The Australian Medical Association Limited and state AMA entities comply with the Privacy Act 1988. Please refer to the AMA Privacy Policy to understand our commitment to you and information on how we store and protect your data.

×

Search

×
24 Dec 2018

Social media can be a good way to stay in contact with family and friends over the holiday season, but it can have some negative effects.

“Almost four out of five Australians used some form of social media during 2018, and Christmas is a popular time to use social media,” AMA President, Dr Tony Bartone, said today.

“Over the Christmas period, Facebook posts and photos increase significantly, and many shoppers use social media as inspiration for Christmas gifts and decorations.

“Photos of friends travelling, celebrating at Christmas and New Year parties, and spending time with their families are everywhere.

“Social media has brought many benefits – making it easier to stay in touch with distant family members, facilitating social connections for less mobile people, and providing new ways to share experiences and messages with friends.

“Research has even shown that older users of social media have a 30 per cent reduction in depressive symptoms, compared with their offline peers.

“Social media provides an easy way to catch up with family members who we might not be able to be with in person – from grandparents overseas, to cousins interstate. It’s also a good way to check on friends who might be feeling more isolated over Christmas.

“However, despite these positives, social media can also have many negative impacts on mental health. Among younger people, frequent use of social media platforms can lead to increased feelings of social isolation, as well as lowered self-esteem and more exposure to cyber bullying.  

“Seeing negative posts and having negative interactions on social media has been shown to influence users’ future posts – indicating that this might influence their mood as well.

“Encouragingly, researchers from the University of California have found that happier posts had a stronger influence on future activity than negative ones.  

“These holidays, try to use social media positively, to share festive messages and contact friends and family. Importantly, don’t let social media get in the way of spending quality time with those around you.”  

AMA Tips for a Social Christmas 

  • Keep an eye out for cyber bullying and report it whenever you see it. Make sure that kids are aware of what cyber-bullying is and how it can affect others.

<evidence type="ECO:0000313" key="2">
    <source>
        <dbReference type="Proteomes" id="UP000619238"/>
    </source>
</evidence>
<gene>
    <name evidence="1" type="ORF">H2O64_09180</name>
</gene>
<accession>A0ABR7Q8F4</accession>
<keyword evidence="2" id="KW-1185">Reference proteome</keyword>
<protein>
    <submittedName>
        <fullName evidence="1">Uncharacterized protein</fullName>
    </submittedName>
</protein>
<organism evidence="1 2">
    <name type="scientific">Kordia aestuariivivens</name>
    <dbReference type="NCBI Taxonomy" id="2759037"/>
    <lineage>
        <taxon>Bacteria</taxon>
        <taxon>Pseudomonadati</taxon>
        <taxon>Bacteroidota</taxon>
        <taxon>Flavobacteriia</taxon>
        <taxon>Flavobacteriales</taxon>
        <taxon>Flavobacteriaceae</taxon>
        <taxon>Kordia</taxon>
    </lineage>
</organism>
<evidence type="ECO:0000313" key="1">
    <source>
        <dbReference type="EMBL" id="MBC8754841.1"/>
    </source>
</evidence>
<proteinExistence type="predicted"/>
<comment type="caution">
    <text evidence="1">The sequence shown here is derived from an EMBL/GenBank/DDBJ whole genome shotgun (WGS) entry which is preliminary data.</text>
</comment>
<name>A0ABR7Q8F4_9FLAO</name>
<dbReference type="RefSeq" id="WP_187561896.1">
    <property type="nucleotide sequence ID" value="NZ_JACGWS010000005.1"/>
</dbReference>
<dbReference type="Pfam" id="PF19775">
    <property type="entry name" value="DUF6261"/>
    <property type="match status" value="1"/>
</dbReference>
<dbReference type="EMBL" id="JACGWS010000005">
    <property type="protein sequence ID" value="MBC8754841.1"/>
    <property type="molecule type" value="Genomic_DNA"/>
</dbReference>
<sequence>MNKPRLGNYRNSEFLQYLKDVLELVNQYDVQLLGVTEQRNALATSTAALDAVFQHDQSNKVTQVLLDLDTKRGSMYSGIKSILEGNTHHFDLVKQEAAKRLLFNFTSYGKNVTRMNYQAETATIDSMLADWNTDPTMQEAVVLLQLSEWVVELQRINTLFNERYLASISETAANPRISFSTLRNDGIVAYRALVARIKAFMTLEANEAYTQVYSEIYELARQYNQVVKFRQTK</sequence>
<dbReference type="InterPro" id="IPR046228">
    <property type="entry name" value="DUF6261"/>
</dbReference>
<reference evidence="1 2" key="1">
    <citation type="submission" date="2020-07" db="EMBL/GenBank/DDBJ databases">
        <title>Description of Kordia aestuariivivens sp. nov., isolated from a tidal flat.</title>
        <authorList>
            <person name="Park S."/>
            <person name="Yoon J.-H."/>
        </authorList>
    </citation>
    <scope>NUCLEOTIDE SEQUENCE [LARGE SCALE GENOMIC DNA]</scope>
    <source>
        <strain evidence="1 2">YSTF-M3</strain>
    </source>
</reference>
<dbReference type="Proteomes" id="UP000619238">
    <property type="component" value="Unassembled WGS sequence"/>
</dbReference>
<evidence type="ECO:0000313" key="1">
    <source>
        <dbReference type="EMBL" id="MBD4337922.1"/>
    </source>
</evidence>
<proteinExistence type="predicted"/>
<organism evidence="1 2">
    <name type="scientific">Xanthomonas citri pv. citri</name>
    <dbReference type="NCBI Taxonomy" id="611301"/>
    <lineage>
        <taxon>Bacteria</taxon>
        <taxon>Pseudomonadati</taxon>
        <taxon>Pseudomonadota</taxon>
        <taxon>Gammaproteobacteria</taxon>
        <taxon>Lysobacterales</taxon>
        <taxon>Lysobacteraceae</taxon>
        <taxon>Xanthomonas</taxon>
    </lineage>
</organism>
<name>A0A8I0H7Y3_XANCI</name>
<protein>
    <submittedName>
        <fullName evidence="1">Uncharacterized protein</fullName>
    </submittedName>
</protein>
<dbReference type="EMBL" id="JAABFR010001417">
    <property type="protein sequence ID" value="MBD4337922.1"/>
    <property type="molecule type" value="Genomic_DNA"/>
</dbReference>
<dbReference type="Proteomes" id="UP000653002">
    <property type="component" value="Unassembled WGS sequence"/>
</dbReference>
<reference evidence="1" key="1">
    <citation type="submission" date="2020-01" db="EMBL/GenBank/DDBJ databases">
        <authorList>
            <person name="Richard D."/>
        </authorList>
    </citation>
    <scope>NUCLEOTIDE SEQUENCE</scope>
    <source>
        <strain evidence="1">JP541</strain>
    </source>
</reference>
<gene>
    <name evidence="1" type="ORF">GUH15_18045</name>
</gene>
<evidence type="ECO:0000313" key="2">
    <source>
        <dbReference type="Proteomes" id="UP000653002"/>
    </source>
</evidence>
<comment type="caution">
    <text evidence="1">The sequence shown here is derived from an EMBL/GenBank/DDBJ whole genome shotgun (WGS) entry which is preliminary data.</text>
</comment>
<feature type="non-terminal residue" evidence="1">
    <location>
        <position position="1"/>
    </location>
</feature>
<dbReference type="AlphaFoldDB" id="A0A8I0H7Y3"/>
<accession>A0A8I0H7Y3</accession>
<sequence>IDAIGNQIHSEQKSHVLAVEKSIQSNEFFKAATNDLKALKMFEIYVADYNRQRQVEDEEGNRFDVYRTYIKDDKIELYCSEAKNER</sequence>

• Avoid checking social media before you go to bed – using your phone late into the night can affect your sleep.  
  • Use social media to connect with friends, family and people who might need extra support over Christmas. 
  • Avoid long Facebook rants and futile keyboard warrior-ing – it'll put you (and your friends) in a bad mood.  

Background

  • Three billion people around the world use online social media.
  • We spend an average of two hours every day on these platforms, equating to 500,000 tweets and Snapchat photos shared every minute, the BBC reported this year.
  • In general, social media use in Australia is on the rise. According to the Yellow Social Media Report 2018, 79 per cent of all Australians used social media this year – a 10 per cent increase from 2017.
  • Researchers from the University of California assessed the emotional content of more than one billion status updates from more than 100 million Facebook users between 2009 and 2012. They found that bad weather increased the number of negative posts by 1 per cent, and one negative post by someone in a rainy city influenced a further 1.3 negative posts by friends living in dry cities. One happy post inspired 1.75 more happy posts.

24 December 2018

CONTACT:        John Flannery            02 6270 5477 / 0419 494 761
                          Maria Hawthorne       02 6270 5478 / 0427 209 753

Follow the AMA Media on Twitter: http://twitter.com/ama_media
Follow the AMA President on Twitter: http://twitter.com/amapresident
Follow Australian Medicine on Twitter:  https://twitter.com/amaausmed
Like the AMA on Facebook https://www.facebook.com/AustralianMedicalAssociation

Related document (Public): 

Published: 24 Dec 2018